The Education Column
Andrew Harmsworth with the latest Education news
This month I take a look a service I recently discovered that has taken science teachers at my school by storm. Furthermore we have the results of last column's competition.
Science Video Network
If you're not a science teacher, get ready to tell this to someone who is. If you're a teacher, but not of science, get ready to be jealous - and maybe think about setting up a scheme like this for your own subject.
For a number of years I've occasionally enjoyed the ability to download MPEG movies from the web to then play time and time again in a classroom situation. Having a digital video is so much more convenient than cumbersome VHS tapes that wear out through use and require rewinding or forwarding to the correct location. More often than not you only require a few minutes of a video to demonstrate the point, rather than the whole programme itself. Digital video allows this so easily.
Unfortunately the cost of digitising a science department's VHS collection is rather high, and the time required inconvenient. Furthermore the quality of freely-available video footage on the web is often questionable. Channel 4 recently launched a range of CD ROMs that they call TV ROMs as they contain broadcast-quality video footage. These are great, but they're not cheap.
Only last month I stumbled across an amazing service called the Science Video Network (SVN). This seemed too good to be true, but it turns out not to be! For sixty nominal pounds per year, a school science department can join to gain access to a large catalogue of MPEG videos of previously-broadcast science television programmes. For the price of 4 or 5 standard VHS pre-recorded videos, what do you get?
The Starter Pack
I emailed the SVN who sent me a sample MPEG of the famous NASA astronaut dropping a hammer and a feather on the moon. This was great as I was just about to teach air resistance and terminal velocity to my year 10! I was so amazed by this that I emailed them an order number to join.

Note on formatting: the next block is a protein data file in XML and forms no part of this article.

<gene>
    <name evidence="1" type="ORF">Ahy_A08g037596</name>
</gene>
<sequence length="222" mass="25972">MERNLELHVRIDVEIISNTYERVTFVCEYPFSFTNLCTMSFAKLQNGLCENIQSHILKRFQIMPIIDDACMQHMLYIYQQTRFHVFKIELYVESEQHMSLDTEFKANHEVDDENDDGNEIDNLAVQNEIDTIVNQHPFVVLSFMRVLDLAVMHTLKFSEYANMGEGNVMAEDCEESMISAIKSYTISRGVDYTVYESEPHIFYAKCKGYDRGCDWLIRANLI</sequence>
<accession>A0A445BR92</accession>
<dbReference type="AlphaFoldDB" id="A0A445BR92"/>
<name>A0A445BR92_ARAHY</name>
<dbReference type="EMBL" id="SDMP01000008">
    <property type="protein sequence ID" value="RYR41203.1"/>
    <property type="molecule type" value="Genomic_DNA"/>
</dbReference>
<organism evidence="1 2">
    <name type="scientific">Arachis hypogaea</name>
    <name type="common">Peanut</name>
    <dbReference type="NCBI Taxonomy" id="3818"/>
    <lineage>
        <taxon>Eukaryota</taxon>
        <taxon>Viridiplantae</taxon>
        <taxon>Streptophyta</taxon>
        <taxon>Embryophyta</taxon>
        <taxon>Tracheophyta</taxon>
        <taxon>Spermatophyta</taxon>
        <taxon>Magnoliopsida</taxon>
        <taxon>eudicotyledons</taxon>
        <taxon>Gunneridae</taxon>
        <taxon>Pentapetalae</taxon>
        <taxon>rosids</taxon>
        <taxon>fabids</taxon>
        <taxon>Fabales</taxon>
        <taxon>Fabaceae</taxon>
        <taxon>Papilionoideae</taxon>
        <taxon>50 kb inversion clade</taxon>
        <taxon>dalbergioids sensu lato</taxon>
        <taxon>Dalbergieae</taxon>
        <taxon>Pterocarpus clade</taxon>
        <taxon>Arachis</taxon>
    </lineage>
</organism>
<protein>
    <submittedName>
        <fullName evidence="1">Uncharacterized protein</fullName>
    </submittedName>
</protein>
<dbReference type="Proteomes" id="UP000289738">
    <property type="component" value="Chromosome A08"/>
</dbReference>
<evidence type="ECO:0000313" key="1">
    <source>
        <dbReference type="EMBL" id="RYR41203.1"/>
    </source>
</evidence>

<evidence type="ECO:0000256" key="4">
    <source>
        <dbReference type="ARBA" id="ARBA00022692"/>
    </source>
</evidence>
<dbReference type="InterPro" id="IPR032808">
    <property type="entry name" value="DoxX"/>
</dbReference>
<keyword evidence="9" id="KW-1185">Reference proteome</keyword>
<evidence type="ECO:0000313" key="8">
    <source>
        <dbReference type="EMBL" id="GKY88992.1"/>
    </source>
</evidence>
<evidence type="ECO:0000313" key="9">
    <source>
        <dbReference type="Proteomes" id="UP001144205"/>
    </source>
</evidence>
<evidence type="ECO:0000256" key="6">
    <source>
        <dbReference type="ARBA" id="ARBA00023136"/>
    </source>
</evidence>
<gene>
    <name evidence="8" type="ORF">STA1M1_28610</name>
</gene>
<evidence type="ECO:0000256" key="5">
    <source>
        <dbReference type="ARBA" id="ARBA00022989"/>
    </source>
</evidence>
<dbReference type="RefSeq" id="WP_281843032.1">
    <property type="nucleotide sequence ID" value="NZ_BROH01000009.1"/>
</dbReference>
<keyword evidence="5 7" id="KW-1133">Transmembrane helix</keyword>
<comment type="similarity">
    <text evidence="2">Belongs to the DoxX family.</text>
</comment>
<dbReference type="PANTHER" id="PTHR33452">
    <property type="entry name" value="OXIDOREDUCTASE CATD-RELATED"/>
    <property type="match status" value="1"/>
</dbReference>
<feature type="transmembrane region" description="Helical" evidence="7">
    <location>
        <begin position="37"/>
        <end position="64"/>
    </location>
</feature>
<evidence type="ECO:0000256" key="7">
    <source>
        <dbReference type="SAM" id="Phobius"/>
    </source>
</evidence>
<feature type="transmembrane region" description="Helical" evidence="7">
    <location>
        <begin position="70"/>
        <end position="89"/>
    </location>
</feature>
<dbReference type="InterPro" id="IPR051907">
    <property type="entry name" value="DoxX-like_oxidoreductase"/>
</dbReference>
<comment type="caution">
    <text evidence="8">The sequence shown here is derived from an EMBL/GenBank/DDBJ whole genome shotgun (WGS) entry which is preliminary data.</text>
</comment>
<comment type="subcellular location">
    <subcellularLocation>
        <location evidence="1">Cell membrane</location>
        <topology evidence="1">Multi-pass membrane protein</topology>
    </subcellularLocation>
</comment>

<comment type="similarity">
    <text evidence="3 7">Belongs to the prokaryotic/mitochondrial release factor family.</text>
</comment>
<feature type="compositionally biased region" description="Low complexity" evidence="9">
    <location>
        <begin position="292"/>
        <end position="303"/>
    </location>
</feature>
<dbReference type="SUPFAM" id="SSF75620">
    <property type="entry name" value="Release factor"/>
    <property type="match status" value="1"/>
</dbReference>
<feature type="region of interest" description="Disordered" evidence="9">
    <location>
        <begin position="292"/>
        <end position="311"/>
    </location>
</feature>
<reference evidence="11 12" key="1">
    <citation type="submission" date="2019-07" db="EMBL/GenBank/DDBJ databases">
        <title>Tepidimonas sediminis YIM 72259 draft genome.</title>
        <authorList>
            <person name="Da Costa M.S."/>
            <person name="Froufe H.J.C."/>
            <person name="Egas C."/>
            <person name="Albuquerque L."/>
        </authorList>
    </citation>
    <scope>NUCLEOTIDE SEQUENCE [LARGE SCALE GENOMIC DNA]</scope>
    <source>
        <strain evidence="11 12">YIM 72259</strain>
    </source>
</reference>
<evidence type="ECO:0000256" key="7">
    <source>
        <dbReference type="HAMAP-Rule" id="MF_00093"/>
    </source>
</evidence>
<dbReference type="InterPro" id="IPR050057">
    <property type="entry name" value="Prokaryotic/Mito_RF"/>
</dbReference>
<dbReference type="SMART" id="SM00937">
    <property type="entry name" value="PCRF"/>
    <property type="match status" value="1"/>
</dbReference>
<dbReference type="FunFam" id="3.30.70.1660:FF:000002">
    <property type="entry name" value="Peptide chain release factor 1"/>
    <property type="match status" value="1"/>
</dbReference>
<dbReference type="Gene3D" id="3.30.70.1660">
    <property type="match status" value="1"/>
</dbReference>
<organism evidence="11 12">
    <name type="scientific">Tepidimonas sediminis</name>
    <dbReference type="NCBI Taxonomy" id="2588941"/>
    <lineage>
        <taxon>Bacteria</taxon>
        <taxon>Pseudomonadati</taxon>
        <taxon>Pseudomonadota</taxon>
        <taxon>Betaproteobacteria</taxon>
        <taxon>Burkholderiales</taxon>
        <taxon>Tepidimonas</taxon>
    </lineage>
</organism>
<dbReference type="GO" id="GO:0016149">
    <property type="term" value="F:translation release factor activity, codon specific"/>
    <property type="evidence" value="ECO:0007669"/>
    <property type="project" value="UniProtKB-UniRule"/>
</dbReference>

The following day a huge parcel arrived for me. It contained a rather nice CD wallet containing 30 CDs, 10 each of Biology, Chemistry and Physics. Each CD contained 2-4 programmes totalling an hour in length. 90 in total. £60 for this lot is an absolute bargain, but that's just the start...
Members are entitled to request videos from a catalogue of over 400 programmes that cover key stages 3-5 (for further information on key stages, visit the ROSES website). These can either be emailed to you, if the file size is under 15MB, or burnt onto CD and posted to you at no extra charge. Yes that's right: at no extra charge.
Fig. 1: CD of requested videos
Schools have a licence from the Educational Recording Agency (ERA) that entitles teacher to record broadcasts for the purposes of teaching. This licence also allows us to swap programmes with each other. The SVN is just a scheme that allows effective sharing of these wonderful resources. There is of course absolutely no reason why other teachers of other subjects shouldn't share broadcast videos in this way and I would hope that if anyone falls into this category, or knows someone who does, they will see what they can do.
RISC OS Compatibility
Playing MPEG video on RISC OS machines is not easy. However a basic StrongARM RiscPC can cope. My machine's specification is 202MHz StrongARM, 2MB VRAM, and 48MB RAM. KinoAMP is my player of choice, as it has a great desktop user interface and supports sound playback. My CD ROM drive is only 8×, and can just about cope with playing the videos. More recent speeds will cope admirably. Make sure your CD ROM buffer is at maximum: 512K.
Fig. 2: J J Thomson, who opened my department 76 years ago,
discovering the electron
I have no doubt that a nice shiny new Iyonix would be able to play more than one video at once, but I've no idea why you would want to do this! Anyway whilst not strictly software, this scheme is the best thing ever so it gets the RISC World seal of approval.
Most of you will recall the tricky question we posed in the last issue coinciding with the article on CLIC software. The question was:
What does CLIC stand for?
And the answer was, of course:
There were a large number of emails in my email box with the answer, and the first out of the e-hat was Geoff Potter of Thornton Heath. Very well done to Geoff - I'll put your CD in the post shortly.
Thanks to everyone else who entered, and better luck next time!
If you have any questions or comments on the use of RISC OS computers in education, please either email firstname.lastname@example.org or better still join the RISC OS Education Discussion List, and air them there.